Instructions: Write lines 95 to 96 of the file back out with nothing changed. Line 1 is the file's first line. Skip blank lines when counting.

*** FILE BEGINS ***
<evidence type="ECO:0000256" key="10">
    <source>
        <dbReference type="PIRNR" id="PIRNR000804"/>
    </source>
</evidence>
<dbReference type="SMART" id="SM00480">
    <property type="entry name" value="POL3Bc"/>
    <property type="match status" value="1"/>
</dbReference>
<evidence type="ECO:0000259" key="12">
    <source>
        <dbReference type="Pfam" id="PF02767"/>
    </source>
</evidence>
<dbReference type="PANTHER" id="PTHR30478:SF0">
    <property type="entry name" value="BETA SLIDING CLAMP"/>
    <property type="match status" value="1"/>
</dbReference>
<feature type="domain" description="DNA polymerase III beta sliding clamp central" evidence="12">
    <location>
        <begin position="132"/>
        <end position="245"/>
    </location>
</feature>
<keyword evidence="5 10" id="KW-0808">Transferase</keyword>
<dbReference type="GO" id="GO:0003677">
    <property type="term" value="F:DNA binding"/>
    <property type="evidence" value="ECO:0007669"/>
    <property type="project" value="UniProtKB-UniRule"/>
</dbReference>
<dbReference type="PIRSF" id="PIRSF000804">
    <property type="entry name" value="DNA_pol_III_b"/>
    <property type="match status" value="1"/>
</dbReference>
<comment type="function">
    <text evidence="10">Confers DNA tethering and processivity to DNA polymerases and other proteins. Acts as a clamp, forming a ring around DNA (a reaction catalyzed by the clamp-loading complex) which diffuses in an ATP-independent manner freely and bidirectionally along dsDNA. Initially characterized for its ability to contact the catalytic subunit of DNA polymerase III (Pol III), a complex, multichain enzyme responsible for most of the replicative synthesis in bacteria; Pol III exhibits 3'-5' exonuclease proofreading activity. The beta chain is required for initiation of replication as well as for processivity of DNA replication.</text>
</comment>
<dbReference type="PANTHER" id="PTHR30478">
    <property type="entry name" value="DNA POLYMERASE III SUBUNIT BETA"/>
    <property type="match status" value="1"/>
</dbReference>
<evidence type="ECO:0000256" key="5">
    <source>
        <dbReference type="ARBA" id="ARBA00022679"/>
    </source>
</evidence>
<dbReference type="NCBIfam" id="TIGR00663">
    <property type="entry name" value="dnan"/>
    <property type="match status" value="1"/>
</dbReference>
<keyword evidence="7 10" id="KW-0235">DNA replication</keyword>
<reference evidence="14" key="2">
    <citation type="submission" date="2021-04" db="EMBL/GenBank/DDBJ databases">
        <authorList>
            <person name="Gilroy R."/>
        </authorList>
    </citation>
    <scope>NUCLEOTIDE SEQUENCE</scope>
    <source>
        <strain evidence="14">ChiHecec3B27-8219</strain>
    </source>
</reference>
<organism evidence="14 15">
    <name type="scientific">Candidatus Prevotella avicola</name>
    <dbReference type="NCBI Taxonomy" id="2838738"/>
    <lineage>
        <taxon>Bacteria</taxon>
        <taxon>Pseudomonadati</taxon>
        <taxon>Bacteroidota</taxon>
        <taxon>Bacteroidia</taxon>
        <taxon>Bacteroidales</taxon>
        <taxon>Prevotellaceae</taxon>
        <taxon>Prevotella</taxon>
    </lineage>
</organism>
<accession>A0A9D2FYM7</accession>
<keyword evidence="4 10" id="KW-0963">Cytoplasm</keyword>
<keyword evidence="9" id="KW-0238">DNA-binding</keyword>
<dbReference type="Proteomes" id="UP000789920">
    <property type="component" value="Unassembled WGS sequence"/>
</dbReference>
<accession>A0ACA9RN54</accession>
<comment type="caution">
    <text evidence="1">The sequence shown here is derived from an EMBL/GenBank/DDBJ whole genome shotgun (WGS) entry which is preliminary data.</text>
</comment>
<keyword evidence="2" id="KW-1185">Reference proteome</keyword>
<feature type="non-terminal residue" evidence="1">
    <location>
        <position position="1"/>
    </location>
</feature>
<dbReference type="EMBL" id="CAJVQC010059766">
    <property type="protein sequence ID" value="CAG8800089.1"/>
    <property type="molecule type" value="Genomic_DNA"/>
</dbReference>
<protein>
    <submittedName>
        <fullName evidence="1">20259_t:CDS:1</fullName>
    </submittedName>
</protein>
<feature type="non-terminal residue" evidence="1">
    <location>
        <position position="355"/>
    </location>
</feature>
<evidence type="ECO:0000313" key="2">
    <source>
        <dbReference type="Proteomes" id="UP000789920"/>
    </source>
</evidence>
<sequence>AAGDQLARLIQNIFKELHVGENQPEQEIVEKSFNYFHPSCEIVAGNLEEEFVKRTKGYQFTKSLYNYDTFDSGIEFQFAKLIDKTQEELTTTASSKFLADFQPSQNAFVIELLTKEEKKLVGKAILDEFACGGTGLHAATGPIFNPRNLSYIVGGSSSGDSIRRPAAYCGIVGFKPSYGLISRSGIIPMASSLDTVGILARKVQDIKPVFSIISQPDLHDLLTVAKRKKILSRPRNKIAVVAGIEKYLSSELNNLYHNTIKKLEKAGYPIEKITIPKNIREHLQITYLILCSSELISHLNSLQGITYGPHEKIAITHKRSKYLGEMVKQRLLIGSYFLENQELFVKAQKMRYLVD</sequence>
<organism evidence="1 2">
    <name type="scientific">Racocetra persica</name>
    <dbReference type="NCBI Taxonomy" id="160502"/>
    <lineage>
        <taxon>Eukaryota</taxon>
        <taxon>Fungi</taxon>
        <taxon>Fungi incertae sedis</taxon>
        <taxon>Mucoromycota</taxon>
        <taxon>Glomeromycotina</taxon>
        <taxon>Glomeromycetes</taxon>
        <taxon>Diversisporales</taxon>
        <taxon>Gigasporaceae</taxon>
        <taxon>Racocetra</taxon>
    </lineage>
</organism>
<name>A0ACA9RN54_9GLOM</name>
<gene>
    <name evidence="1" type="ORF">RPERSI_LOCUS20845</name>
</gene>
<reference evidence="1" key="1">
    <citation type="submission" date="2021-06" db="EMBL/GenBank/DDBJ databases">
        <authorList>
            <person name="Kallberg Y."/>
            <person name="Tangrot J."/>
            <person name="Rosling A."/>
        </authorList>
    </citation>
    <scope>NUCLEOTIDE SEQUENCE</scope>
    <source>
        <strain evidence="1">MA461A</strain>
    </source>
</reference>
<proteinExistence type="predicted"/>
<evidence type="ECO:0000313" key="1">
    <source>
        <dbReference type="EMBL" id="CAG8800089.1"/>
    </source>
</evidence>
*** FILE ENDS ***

</dbReference>
<protein>